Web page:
And I really can’t blame her, since Ren does seem to be a really good guy. He buys Ninako a new cell phone charm when he accidentally steps on it. He helps her on the train when she is being harassed by another passenger, and misses his stop and walks her home after she has hurt her ankle at school. He even gives up his seat on the train for a pregnant woman, telling he’s about to get off even though his stop is still a ways away. Daiki doesn’t seem like a bad guy either though. He’s the loyal best friend who waited too long to tell Ninako how he felt, though it might not have mattered, since Ninako just doesn’t feel the same way.
I really enjoyed watching Ninako change little by little. Her starting to appreciate girly things, like the butterfly charm Ren gets her, and just thinking about painting her nails and being glad they looked nice as Ren helped her home. I also liked how her feelings for Ren grew slowly and weren’t the usual instant love that so many romance manga like to do. She starts out just wanting to show her friends that they take the same train, but her awkwardness endears her to him and she is even graced with a smile that he never seems to have at school. Even her stalker-ish behavior when she waits at the train station to see if he really has a girlfriend wasn’t creepy. She just had to know, and even knowing doesn’t change her.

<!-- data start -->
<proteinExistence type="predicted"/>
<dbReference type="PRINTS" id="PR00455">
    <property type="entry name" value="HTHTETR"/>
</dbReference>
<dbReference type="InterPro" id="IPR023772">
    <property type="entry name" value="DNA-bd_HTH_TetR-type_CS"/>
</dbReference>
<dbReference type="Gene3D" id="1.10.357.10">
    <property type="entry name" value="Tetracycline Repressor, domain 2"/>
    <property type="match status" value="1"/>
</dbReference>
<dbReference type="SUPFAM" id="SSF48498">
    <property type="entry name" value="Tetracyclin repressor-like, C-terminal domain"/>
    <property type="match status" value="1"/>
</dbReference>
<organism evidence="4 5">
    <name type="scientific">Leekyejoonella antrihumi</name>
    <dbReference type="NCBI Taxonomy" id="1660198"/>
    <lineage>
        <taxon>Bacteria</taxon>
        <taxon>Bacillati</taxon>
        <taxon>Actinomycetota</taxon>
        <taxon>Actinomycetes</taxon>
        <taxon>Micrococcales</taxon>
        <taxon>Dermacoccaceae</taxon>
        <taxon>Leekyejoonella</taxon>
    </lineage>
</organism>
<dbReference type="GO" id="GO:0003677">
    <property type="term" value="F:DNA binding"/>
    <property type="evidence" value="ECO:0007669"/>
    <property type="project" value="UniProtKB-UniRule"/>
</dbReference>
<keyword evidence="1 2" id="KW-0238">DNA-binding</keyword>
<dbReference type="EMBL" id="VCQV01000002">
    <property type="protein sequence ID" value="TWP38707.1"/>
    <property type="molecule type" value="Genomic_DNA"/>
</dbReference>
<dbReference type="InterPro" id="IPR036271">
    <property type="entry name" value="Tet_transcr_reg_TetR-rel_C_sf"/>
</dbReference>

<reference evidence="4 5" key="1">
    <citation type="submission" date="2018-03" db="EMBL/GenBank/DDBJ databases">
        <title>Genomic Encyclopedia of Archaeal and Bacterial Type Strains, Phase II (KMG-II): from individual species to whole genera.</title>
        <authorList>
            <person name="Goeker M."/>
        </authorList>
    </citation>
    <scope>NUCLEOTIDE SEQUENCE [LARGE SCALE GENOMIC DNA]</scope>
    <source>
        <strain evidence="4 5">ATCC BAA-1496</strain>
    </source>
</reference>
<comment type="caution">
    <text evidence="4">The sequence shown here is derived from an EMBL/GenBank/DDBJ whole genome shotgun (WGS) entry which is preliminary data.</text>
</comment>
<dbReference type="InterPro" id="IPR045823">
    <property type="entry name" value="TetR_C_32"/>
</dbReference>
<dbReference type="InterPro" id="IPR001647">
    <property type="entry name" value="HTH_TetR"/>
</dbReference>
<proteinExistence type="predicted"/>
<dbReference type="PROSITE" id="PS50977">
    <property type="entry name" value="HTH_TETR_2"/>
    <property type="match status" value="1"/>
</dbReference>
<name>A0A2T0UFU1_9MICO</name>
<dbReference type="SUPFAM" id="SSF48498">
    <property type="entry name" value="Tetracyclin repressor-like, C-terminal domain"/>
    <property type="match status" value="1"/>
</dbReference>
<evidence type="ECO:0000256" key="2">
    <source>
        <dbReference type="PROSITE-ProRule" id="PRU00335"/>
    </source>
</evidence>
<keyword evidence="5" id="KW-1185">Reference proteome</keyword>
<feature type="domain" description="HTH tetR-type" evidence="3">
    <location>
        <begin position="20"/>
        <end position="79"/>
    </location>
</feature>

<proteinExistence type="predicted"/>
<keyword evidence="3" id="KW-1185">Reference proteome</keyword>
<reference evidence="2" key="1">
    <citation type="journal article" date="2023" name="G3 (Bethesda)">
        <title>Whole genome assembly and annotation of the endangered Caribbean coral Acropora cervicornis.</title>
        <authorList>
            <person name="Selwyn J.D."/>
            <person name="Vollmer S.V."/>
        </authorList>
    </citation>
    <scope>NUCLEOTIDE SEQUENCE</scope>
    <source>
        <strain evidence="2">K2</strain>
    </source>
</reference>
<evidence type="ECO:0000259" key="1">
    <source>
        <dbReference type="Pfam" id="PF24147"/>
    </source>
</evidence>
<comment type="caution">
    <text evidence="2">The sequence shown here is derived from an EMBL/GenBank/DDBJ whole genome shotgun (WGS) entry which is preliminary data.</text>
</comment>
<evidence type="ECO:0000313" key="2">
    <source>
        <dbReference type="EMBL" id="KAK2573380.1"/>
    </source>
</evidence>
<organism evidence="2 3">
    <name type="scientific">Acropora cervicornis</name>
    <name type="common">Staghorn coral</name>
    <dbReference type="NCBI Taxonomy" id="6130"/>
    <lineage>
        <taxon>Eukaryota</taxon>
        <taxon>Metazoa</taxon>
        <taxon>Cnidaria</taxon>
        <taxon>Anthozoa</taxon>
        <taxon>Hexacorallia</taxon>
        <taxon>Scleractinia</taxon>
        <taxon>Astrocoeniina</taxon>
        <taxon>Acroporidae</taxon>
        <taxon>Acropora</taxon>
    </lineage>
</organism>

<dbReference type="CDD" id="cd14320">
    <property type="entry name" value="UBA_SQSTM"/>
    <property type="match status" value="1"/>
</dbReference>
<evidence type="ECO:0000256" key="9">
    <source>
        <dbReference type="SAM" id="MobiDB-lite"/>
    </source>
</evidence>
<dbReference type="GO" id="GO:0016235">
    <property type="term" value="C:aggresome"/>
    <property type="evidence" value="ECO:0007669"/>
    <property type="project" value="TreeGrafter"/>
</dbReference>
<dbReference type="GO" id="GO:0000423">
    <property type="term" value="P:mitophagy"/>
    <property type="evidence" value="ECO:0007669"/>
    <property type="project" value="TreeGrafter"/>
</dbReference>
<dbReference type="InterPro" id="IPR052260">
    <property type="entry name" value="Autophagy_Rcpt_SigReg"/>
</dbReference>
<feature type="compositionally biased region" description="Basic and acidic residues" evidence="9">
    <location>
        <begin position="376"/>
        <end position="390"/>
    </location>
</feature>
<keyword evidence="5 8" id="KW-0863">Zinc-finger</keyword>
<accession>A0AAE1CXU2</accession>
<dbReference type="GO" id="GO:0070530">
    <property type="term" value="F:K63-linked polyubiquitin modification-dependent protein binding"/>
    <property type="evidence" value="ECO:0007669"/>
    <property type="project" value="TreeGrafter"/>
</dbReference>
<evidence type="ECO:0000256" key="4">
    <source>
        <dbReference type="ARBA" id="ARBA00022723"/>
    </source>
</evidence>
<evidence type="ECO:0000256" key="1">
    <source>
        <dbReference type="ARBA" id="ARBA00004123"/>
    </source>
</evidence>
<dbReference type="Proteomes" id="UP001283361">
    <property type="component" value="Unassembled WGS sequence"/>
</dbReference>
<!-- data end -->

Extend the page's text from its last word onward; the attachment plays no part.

The fact that she doesn’t change fundamentally is what really makes her a good character. She doesn’t try to be someone else for Ren. Her changes come from her feelings. The volume had a nice twist at the end with Daiki, and Ninako reaching out to Ren even though she knows what his answer will be was a really sweet moment. You really can’t help but root for Ninako and that is what really made me like this title. I cared about Ninako, and what happened to her, especially since she knows this is just her first love and wants to cherish the feeling even if it means breaking heart as well.
Strobe Edge is starting out to be a sweet romance. While I do hope that the triangle between Ninako, Ren and Daiki continues, I really just want to follow Ninako on her journey of discovering love. I actually think following all of them would be interesting. The art is well done, and different enough from a lot the other romance titles that it should stick out in a good way. I really looking forward to more volumes of this series. If you are a fan of love and not just romance, you should too.
Review copy provided by publisher.
Asuka Masamune enjoys the girly things in life, such as sewing and cooking. But due to a traumatic event that happened with his father when he was young, he can’t ever let his mother know about this side of himself. In fact, he thinks he can’t let anyone know, and so he plays the part of a stoic manly man, excelling in kendo and reading Bushido. But there is one person in his class who does know about the real Asuka; Juta Tachibana. He is a mangaka, and has created a popular series using Asuka as the model for his female lead. In order to further his manga, he encourages Asuka get closer to Ryo, a new girl at their school that Asuka has fallen for. As his relationship with Ryo slowly develops, Asuka meets other otomen and learns he isn’t alone.